* Rabbi Chaim Dovid Zweibel PR 646-254 1650 and fax 646 254 1650
* Rabbi Shafran,

* Chofetz Chaim Heritage Foundation Executive Director Michael Rothchild 845-352-3505
* Spirtual Mentor Rabbi Shmuel Kamenetsky (Yeshiva in Philadelphia) 215 477 1000

Rabbi Hillel David 718 252 4579

Rabbi Pesach Lerner National Council of Young Israel. Rabbi Lerner is one of the United States leading rabbinical activists who has made numerous distinguished contributions to the struggle for Jonathan Pollard and against the expulsion of Gush Katif. Ask him to use his sterling reputation to unite the mainstream Haredi and modern orthodox and Secular Organzations to make a joint statement.

Rabbi Perlow, the Noveminsker Rav - extremely influential in Haredi circles in America 718-436-1133

Rabbi Matisyahoo Solomon (very influential in Lakewood and Yeshivish communities) 732-363-8928

Rabbi Gershon Tannenbaum - President of Iggud Harabonim. Very vocal against territory expulsions. The only mainstream Rabbinic group in America that we know of that came out against the expulsion of Gush Katif. Please encourage him to rally his members to become activists and unite with other major mainstream Rabbinic Leaders and organizations to come out with a strong voice against a Palestinian State. 718 871-0913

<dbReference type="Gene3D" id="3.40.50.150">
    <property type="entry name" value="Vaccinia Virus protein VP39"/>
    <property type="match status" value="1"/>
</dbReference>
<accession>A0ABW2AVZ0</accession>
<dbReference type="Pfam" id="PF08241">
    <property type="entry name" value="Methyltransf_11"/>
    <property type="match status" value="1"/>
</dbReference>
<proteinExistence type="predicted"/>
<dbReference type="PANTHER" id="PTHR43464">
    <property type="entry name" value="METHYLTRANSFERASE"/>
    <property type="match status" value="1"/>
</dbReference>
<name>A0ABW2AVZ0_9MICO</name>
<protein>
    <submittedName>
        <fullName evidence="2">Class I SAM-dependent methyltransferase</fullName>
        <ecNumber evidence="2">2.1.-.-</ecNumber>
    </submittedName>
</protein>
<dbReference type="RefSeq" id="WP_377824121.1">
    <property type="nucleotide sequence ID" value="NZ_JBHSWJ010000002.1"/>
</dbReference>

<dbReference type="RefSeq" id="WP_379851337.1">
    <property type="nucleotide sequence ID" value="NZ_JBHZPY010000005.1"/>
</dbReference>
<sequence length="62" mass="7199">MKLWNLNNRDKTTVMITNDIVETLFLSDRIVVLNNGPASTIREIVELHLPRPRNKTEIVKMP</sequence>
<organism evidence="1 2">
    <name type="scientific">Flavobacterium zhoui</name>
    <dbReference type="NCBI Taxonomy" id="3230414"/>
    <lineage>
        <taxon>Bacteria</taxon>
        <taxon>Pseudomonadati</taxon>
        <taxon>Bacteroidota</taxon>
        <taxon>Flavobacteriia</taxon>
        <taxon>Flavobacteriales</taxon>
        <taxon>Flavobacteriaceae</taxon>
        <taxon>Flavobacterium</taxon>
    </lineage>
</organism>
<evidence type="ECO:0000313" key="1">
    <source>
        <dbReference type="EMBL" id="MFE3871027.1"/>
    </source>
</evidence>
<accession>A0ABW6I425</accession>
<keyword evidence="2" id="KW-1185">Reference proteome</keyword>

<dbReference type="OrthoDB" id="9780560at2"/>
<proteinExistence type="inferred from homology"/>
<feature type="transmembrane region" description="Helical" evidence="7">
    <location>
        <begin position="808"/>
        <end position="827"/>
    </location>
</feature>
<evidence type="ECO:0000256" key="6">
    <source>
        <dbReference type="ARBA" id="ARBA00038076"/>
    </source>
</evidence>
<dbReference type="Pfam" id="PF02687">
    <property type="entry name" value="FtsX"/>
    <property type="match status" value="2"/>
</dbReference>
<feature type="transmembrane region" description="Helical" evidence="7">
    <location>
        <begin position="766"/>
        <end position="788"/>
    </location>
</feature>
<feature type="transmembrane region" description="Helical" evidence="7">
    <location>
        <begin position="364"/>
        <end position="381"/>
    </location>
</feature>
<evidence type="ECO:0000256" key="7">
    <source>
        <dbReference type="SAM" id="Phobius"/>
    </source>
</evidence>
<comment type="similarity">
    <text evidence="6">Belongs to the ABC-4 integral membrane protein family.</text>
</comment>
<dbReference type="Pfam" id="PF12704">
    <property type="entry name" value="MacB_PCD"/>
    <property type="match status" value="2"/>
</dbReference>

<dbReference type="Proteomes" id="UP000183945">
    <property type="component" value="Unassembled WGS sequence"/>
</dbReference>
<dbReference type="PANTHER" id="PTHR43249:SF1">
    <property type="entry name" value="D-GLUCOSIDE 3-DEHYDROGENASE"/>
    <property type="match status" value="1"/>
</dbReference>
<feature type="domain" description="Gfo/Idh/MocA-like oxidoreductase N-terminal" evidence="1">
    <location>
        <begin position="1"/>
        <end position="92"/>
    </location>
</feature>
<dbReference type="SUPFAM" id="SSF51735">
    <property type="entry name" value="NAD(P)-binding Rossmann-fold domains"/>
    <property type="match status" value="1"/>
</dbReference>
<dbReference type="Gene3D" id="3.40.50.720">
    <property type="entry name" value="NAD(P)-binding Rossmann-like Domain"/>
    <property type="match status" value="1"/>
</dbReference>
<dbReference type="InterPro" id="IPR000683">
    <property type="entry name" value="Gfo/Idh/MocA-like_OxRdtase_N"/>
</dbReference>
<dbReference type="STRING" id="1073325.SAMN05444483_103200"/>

Rabbi Vigler Meorot Center - A dynamic Chabad Rabbi in Marine Park Brooklyn, Please ask him to use his leadership connections and contacts in the Chabad world and the orthodox world so that the mainstream Chabad leaders will rally against a Palestinian state.

Rabbi Yosef Jacobson, Mailing address: Algemeiner Journal, 508 Montgomery Street, Brooklyn, NY 11225 Telephone: 718.771.0400
Fax: 718.771.0308
Rabbi Shimon Jacobson

Rebbetzin Jungreiss Please ask her to ask the Rabbanim to end the Silence on the "Palestinian state" issue. Write to: Hineni Heritage Center, 232 West End Avenue, New York, NY, 10023
Tel: (212) 496-1660 Fax: (212) 496-1908

Orthodox Union Offices
* National Headquarters: Eleven Broadway, New York, NY 10004, Tel. 212-563-4000, Fax 212-564-9058,